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Tuesday, 1 June 2010

Weary West Country Needs Another Holloway

There is plenty about Ian Holloway which defies the conventions of the modern Premier League football manager. First he actually likes talking to the press. A lot. The sports journalist fraternity can barely conceal their excitement ahead of a season of post-match press conferences peppered, they hope, with such immortal lines as ‘Our performance today would have been not the best looking bird but at least we got her in the taxi.’

Second, Holloway manages Blackpool, a team so unfashionable it makes Hull City look like Kate Moss. Before the Pete Doherty phase. Sure, Stanley Matthews, Jimmy Armfield and Alan Ball all once graced their ranks but today’s team of hardworking journeymen have about as much chance of avoiding relegation as North Korea have of making it out of Group E in South Africa.

It’s not like Holloway is an up-and-coming young manager either. He has done the rounds in the lower divisions, plying his until now unremarkable trade at the likes of Bristol Rovers and Leicester City before making it to the big show at the age of 47.

Unusual as his route to the big time may be, there is one thing that makes him stand out among most other managers and players in the Premier League: his place of birth. For while England’s top division is as multicultural as they come; chock full of Bulgarians, Togolese and Hondurans, how many top flight managers from the South-west of England can you name? Or players for that matter?

The Bristolian is one of a select group of individuals from his native land to have made a name for themselves in professional football in the past few years. The other notables can be counted one hand: former West Ham United hard-man Julian Dicks; ex Southampton captain Jason Dodd; and Cornwallian goalkeeping legend Nigel Martyn immediately spring to mind. After that, and if you really feel like clutching at straws Theo Walcott grew up in the Newbury area, which is quite near Swindon. The above are all decent players, but provide slim pickings for anyone hoping to fill a hall of fame.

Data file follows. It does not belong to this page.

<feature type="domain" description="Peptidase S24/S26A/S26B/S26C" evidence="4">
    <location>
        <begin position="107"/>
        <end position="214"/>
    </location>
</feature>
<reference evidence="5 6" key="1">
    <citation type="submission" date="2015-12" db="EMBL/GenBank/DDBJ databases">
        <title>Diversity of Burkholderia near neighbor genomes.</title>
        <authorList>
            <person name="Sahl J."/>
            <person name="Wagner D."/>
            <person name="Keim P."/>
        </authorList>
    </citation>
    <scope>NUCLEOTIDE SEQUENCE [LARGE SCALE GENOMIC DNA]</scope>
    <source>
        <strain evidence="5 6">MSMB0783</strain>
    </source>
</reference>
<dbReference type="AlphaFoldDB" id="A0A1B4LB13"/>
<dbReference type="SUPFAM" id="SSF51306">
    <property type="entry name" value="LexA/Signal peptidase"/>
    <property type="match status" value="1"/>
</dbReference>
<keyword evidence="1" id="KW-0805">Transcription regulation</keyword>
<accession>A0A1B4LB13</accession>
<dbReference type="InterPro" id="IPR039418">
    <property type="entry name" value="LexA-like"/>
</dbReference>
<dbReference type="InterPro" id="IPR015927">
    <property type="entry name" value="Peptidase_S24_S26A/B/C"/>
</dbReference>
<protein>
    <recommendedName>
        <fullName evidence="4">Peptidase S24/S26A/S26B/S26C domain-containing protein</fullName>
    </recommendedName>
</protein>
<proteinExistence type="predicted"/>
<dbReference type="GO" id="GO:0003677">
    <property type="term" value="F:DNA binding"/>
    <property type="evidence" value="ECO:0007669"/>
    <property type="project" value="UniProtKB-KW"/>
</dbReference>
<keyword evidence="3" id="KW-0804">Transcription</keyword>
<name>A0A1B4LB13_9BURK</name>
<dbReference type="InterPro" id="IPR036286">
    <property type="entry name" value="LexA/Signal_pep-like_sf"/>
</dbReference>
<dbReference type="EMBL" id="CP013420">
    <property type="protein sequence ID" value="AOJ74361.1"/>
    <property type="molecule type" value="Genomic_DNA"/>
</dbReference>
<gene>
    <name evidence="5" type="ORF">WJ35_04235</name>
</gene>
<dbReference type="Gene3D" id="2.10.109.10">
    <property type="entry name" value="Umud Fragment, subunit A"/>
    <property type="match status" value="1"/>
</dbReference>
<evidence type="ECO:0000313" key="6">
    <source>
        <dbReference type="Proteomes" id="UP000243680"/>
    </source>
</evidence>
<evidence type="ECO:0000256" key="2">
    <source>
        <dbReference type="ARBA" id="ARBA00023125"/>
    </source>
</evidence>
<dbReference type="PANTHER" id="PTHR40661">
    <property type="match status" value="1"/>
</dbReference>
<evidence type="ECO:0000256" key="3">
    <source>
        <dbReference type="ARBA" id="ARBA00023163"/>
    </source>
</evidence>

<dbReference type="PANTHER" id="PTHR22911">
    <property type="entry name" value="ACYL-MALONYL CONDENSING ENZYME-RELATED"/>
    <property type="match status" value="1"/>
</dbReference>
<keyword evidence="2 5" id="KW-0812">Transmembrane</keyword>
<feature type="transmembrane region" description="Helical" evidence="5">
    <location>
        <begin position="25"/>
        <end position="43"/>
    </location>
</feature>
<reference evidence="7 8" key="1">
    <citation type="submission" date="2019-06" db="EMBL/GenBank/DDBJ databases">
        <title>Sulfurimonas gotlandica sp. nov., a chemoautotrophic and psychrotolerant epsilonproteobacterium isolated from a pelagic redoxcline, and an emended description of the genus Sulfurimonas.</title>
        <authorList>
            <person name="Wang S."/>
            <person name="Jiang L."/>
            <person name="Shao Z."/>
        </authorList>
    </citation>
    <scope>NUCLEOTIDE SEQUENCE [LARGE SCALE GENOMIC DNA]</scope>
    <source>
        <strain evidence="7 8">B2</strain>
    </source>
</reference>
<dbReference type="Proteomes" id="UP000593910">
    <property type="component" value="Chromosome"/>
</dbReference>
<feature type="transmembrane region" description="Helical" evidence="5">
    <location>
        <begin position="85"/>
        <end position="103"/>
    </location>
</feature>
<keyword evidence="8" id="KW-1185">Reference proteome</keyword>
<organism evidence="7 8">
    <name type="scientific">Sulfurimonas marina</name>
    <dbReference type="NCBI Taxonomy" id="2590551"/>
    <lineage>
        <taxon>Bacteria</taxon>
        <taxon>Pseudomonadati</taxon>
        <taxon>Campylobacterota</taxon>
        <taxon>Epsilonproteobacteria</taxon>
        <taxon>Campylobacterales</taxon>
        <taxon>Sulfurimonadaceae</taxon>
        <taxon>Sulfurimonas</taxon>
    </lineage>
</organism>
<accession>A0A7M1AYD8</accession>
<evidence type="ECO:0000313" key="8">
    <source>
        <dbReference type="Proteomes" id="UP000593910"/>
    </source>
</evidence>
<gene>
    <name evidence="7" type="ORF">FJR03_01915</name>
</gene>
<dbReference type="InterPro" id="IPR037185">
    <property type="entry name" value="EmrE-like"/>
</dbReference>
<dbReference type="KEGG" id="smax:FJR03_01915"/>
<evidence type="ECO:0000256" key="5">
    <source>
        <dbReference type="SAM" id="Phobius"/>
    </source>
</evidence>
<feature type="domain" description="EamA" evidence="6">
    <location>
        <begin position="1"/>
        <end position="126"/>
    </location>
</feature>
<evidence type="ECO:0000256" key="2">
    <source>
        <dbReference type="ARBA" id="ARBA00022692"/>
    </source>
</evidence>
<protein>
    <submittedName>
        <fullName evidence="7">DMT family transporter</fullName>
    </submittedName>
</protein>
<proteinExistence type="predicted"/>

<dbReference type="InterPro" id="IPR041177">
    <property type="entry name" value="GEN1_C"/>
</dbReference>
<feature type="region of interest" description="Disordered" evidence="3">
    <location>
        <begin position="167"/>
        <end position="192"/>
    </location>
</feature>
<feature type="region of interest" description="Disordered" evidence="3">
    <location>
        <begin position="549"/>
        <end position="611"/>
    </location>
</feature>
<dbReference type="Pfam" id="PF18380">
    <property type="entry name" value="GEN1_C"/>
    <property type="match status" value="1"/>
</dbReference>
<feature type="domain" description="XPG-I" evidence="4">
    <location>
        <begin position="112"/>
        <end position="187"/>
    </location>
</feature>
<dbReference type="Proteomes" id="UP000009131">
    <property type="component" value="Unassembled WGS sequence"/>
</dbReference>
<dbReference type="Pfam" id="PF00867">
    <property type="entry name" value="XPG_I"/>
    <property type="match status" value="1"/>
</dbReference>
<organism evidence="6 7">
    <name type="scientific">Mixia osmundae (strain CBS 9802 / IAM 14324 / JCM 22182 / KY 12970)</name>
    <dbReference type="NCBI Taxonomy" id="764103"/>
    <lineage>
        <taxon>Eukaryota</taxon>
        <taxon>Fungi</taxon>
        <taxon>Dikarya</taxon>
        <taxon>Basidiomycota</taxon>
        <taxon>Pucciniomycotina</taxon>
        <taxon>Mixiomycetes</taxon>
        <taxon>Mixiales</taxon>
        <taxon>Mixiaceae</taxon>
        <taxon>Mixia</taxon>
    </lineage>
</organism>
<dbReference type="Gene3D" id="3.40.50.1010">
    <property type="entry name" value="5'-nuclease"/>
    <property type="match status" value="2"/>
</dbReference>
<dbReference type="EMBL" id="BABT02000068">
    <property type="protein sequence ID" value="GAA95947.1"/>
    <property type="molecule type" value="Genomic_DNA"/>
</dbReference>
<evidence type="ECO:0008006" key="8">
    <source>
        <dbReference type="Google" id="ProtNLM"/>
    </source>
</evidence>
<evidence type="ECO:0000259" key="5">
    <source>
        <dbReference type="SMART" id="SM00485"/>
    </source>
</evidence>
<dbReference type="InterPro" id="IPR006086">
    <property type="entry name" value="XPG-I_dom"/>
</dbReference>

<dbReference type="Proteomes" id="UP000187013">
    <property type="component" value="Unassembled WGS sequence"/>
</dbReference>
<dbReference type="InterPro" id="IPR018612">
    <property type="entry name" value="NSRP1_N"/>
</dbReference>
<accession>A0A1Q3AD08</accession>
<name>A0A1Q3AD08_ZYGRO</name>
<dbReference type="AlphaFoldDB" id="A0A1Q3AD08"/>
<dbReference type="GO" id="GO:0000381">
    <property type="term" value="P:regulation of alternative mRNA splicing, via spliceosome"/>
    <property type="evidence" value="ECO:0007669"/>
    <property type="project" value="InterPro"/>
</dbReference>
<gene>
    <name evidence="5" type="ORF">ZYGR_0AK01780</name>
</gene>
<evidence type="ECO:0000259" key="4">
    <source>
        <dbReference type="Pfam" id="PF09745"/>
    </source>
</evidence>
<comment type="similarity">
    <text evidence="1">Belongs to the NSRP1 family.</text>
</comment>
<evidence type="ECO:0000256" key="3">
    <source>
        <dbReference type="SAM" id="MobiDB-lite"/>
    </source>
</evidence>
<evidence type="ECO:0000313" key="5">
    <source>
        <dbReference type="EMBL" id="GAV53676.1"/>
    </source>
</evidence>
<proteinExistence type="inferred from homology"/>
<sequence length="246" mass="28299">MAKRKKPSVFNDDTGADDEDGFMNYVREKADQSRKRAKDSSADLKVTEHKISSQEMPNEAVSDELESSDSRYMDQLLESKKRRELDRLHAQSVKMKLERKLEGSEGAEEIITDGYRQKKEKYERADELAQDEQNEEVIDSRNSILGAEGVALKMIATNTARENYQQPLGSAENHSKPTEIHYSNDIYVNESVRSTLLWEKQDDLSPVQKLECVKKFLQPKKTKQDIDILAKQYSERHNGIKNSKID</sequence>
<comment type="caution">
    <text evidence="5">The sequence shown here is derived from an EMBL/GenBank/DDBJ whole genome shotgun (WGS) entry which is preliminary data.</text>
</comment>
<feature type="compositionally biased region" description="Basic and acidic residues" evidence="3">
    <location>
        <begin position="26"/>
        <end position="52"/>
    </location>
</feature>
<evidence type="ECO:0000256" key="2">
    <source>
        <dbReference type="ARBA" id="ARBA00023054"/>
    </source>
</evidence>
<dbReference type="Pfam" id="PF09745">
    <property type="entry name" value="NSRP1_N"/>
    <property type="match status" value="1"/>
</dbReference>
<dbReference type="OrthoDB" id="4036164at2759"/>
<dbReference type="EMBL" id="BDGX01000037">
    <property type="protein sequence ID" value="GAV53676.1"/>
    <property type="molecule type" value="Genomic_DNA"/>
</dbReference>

Things might have been different if Bristol City had made it to the Premier League two years after reaching the 2008 Championship play-off final. Instead it was Bristol rather than Hull that found itself saddled by The Telegraph with the ignominious title of the UK’s ‘most narcoleptic sporting city’. Indeed, the last West Country team to ply its trade in England’s top division was Swindon Town in 1992-1993. They lasted a single forgettable season before relegation and descent into the lower leagues followed.

As a West Country man myself, the region’s lack of representation in football’s top echelons has long been a source of discomfort. The argument generally wagered is that the South West’s predominance as a rugby-playing territory has condemned football to always playing second fiddle. But if that were true then why has Wales, with a population just over half the size, been able to achieve such success in the beautiful game; if not on an international or club level, than with the production of players of the calibre of Ryan Giggs and Craig Bellamy and managers such as Johan Toshack and Mark Hughes (both quite handy players themselves too)?

Another explanation is that as a region whose economy was traditionally founded on its agricultural and maritime prowess, the South West lacks the large industrial towns that were the catalyst for the clubs spawned by the ironworks of East London or the cotton mills of the North West. Yet if this historical anomaly has stunted its development then why not that too of East Anglia – a region whose most successful team, Fairs Cup winners Ipswich Town, are nicknamed the Tractor Boys?

For a dedicated football fan, watching the sports bulletins on Points West is depressing fare indeed. This year’s highlight? Swindon’s League One play-off final – and defeat – against Millwall. At least next season I have Holloway’s familiar Bristolian twang to look forward to. And with Blackpool likely to be on the receiving end of a fair few drubbings I can probably expect to hear plenty of it on Match of the Day. Ok, it isn’t much, but it’s worth getting out the cider for. Will Hodges

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